Hinsberg, Ann., 1887, 2 37, p. 340); by the oxidation of an ortho-diamine in the presence of a-naphthol (0.
It is obtained by the oxidation of orthophenylene diamine with ferric chloride; when a mixture of para-aminodimethylaniline and meta-toluylenediamine is oxidized in the cold, toluylene blue, an indamine, being formed as an intermediate product and passing into the red when boiled; and also by the oxidation of dimethylparaphenylene diamine with metatoluylene diamine.
Thus ortho-phenylene diamine yields the following products: N H N ./`N; Xn NZ In some cases oxidation of condensed benzenoid-heterocyclic nuclei results in the rupture of the heterocyclic ring with the formation of a benzene dicarboxylic acid; but if the aromatic nucleus be weakened by the introduction of an amino group, then it is the benzenoid nucleus which is destroyed and a dicarboxylic acid of the heterocyclic ring system obtained.
Tetramethylene diamine (putrescine), NH 2 ï¿½ (CH2)4.
Pentamethylene diamine (cadaverine), NH 2.
Orthophenylene diamine, C 6 H 4 (NH2)2, crystallizes from water in plates, which melt at 102 -103° C. and boil at 256-258° C. When heated with io% hydrochloric acid to 180° C. it yields pyrocatechin (Jacob Meyer, Ber., 1897, 30, p. 2569).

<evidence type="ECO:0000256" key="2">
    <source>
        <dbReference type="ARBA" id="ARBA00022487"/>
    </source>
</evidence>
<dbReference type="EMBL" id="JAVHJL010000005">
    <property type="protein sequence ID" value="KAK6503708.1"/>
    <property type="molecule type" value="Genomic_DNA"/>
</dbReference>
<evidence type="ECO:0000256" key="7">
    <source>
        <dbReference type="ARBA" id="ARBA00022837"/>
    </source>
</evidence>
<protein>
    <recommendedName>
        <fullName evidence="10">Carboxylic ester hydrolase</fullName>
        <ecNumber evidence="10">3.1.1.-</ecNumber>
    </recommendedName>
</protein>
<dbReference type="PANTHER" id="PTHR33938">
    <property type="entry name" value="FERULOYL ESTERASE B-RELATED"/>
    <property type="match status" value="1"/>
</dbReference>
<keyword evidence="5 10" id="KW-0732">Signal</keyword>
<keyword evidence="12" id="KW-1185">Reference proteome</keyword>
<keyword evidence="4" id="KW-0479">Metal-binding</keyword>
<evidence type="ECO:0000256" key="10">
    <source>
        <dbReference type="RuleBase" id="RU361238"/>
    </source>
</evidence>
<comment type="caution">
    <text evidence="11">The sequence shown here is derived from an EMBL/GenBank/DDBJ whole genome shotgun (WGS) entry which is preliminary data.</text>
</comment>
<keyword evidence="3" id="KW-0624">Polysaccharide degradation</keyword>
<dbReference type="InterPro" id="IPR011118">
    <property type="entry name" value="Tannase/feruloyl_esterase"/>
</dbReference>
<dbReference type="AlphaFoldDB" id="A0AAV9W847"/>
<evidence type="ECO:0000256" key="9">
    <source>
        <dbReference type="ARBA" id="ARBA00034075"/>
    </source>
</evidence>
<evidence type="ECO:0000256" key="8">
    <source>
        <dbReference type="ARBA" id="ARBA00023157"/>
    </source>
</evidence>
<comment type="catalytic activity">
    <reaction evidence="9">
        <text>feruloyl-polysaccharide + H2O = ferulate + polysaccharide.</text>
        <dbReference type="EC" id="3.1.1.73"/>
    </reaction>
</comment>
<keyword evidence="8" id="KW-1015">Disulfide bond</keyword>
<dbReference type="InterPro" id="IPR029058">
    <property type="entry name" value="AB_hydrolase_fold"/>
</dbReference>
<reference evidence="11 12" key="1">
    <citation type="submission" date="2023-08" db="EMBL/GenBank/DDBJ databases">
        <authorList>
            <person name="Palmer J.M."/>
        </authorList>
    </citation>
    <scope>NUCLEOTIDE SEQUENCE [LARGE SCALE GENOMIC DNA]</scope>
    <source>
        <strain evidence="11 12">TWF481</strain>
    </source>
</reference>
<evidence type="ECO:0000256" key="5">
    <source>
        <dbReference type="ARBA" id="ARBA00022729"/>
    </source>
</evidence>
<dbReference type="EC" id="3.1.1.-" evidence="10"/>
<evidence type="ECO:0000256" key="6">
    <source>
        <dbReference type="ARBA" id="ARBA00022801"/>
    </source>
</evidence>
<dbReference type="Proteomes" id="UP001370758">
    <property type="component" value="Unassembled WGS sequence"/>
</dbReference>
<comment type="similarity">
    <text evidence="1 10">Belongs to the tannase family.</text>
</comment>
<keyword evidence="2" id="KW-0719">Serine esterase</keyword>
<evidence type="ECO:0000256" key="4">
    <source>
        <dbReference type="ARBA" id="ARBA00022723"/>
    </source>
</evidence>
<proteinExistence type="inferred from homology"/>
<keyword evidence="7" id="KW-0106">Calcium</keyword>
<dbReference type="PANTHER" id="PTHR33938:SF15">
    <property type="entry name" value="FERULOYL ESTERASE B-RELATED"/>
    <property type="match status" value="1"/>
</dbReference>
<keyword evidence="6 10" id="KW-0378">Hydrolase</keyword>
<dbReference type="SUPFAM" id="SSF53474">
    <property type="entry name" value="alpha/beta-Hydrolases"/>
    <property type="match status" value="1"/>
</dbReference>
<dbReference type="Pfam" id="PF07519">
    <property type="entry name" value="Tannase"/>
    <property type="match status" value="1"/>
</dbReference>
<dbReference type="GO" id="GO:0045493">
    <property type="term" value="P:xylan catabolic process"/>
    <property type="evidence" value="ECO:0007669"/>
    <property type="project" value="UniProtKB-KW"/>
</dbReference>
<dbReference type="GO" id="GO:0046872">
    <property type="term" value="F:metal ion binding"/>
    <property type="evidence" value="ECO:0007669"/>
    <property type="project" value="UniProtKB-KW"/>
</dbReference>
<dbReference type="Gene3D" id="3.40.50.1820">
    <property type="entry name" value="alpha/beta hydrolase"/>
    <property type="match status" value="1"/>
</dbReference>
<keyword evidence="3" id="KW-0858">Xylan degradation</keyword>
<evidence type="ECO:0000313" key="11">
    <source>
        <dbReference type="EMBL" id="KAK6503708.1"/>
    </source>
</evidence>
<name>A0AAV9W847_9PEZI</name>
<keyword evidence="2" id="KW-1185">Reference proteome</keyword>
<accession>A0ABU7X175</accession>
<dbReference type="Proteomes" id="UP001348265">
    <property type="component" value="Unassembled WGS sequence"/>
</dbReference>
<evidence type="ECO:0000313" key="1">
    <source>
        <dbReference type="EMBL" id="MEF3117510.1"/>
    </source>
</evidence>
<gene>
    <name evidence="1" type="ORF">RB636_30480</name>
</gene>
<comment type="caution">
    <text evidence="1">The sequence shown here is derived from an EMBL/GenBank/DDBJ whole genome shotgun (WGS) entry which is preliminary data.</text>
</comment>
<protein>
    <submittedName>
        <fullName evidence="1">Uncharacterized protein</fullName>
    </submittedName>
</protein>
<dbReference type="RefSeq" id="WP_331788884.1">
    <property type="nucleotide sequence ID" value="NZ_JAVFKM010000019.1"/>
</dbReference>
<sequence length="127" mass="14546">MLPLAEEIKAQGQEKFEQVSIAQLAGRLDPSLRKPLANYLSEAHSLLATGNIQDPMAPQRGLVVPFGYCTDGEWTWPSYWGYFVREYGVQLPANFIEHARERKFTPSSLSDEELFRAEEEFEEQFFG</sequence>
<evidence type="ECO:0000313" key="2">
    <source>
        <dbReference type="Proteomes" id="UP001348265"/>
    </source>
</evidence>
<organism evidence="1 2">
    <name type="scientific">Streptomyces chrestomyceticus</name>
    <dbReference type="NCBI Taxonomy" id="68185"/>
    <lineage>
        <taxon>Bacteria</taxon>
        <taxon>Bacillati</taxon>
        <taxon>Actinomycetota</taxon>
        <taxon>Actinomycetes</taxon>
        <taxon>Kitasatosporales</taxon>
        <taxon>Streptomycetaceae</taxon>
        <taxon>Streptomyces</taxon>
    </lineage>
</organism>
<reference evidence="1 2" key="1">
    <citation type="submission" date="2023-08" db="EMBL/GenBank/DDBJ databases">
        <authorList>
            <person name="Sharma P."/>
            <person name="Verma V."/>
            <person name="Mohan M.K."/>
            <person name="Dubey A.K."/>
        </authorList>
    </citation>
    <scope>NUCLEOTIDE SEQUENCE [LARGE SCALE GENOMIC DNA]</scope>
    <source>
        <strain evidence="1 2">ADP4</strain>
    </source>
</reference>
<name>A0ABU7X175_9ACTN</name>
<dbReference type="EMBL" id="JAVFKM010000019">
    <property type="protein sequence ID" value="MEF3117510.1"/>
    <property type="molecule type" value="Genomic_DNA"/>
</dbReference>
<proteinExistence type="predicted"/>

Metaphenylene diamine crystallizes in rhombic plates which melt at 63° C. and boil at 287° C. It is easily soluble in water and alcohol.
Paraphenylene diamine may be prepared as above, and also by the reduction of amidoazobenzene.
Above), also known as diethylene diamine, may be prepared by reducing pyrazine, or, better, by combining aniline and ethylene bromide to form diphenyl diethylene diamine, the dinitroso compound of which hydrolyses to para-dinitrosophenol and pipera zine.
The para or true quinones are obtained by the oxidation of hydrocarbons with chromic acid or of various para di-derivatives of benzene with chromic acid mixture, such, for example, as para-aminophenol, para-phenylene diamine, paraa.minoazobenzene, &c. H.
Triamino-azo-benzene: (meta-aminobenzene-azo-meta-phenylene diamine or Bismarck brown, phenylene brown, vesuvine, Manchester brown), NH 2.
PIPERAZIN, a substance formed by the action of sodium glycol on ethylene-diamine hydrochloride, consisting of small alkaline deliquescent crystals with a saline taste and soluble in water.
It is an amorphous solid which melts at 54-55° C. On reduction with sodium in alcoholic solution it yields tetraethylene diamine (putrescein) and pyrollidine.
It may be prepared synthetically by fusing meta-iodophenol, phenol meta-sulphonic acid, and benzene meta-disulphonic acid with potash; by the action of nitrous acid on meta-aminophenol; or by the action of 10% hydrochloric acid on meta-phenylene diamine (J.